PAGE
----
Gerhard Ens, immigration agent, politician: born 9 January 1864 (28 December 1863 O.S.) in Neuendorf, Chortitza Colony, South Russia. He was the eldest child of Kornelius G. Ens (1841-1924) and Barbara (Giesbrecht) Ens (1840-1885). Gerhard married Anna Dyck (30 August 1864, Neuendorf, Chortitza Colony, South Russia – 14 September 1934, Rosthern, Saskatchewan, Canada) on 16 October 1883 in Neuendorf. Gerhard and Anna had 15 children, of which 10 reached adulthood: Katharina, Cornelius, Maria, Anna, Louise, Gerhard, Isaak, Pauline, Ella, and Wanda. After Anna’s death, Gerhard married Maria (Epp) Penner (4 September 1877, Novo Podolsk, Judenplan, South Russia – 20 January 1974, Rosthern, Saskatchewan, Canada) on 24 October 1936 in Rosthern, Saskatchewan. Maria was the daughter of Dietrich Epp (1849-1930) and Maria (Unger) Epp (1849-1903) and had been previously married to Franz Janzen and Johann Penner; she had four children from her first marriage and one from the second. Gerhard died 2 January 1952 in Rosthern, Saskatchewan.
Gerhard emigrated from Russia to Canada along with his wife and five children in 1891. Ens is usually considered the founder of the town of Rosthern, Saskatchewan in 1892. In 1905-1913 he was a member of the Legislative Assembly of Saskatchewan. For many years he also was an immigration agent of the Canadian government. As such he made a number of trips to Mennonite settlements in the United States and successfully enlisted settlers for the Canadian West from Minnesota, the Dakotas, Nebraska, and Kansas. He also went to Russia to promote Mennonite immigration to Canada.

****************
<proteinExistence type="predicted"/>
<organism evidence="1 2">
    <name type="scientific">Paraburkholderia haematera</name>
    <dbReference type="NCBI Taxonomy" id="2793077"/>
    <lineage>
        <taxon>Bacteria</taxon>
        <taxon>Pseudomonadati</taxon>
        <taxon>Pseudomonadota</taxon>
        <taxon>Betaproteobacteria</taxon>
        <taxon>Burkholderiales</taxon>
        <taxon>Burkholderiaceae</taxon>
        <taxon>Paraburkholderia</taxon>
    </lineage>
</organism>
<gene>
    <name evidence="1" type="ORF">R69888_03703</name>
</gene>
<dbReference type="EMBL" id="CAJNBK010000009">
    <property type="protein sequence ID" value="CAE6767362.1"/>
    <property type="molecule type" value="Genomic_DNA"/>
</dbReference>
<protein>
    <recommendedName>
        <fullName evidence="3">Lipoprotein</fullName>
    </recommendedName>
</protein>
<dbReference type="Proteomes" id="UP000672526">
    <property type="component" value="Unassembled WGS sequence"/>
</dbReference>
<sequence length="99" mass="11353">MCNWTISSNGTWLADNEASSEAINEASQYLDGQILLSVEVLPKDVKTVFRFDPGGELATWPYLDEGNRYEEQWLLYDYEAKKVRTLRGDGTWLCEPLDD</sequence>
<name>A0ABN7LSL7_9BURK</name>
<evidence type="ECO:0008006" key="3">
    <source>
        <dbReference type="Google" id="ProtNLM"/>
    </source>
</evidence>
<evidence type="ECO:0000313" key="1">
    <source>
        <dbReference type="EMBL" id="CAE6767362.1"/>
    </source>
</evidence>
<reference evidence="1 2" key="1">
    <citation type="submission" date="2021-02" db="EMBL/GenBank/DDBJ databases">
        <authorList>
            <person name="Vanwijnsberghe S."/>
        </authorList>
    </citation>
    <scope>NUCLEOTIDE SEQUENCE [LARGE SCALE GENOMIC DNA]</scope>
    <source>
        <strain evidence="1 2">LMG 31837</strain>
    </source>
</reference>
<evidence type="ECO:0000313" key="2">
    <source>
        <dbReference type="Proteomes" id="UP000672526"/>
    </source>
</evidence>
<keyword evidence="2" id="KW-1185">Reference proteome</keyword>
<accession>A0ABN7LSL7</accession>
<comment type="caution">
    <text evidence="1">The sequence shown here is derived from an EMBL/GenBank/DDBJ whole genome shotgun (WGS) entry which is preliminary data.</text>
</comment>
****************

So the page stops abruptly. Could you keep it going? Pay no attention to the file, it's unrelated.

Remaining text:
Though he joined the Church of the New Jerusalem (Swedenborgian), thus breaking with Mennonitism congregationally, traditionally he remained a part of the Mennonite community. As a descendant of the Russian Mennonites he was deeply concerned with the fate of these Mennonites after World War I, when revolution and famine struck. Before the large immigration of Mennonites from Russia to Canada took place during the early 1920s, there was an Order-in-Council in Ottawa that forbid all Mennonite immigration to Canada. This order was passed because of the nonresistant stance taken by the Mennonites of Canada during World War I. Through his influence in political circles in Ottawa and his friendly relations with such leaders as W. L. Mackenzie King, Gerhard Ens was instrumental in helping to remove these seemingly insurmountable obstacles.
GRANDMA (The Genealogical Registry and Database of Mennonite Ancestry) Database, 4.19 ed. Fresno, CA: California Mennonite Historical Society, 2005.
Kornelius Gerhard Ens and Anna Dyck web site. (cached version from Google: 8 March 2005), viewed 25 December 2005; http://www.streetnix.com/tree/WC01/WC01_014.HTM Link not active 7 November 2006
|Author(s)||John G. Rempel|
|Richard D. Thiessen|
|Date Published||January 2006|
 Cite This Article
Rempel, John G. and Richard D. Thiessen. "Ens, Gerhard (1864-1952)." Global Anabaptist Mennonite Encyclopedia Online. January 2006. Web. 31 May 2016. http://gameo.org/index.php?title=Ens,_Gerhard_(1864-1952)&oldid=112897.
Rempel, John G. and Richard D. Thiessen. (January 2006). Ens, Gerhard (1864-1952). Global Anabaptist Mennonite Encyclopedia Online. Retrieved 31 May 2016, from http://gameo.org/index.php?title=Ens,_Gerhard_(1864-1952)&oldid=112897.
Herald Press website.
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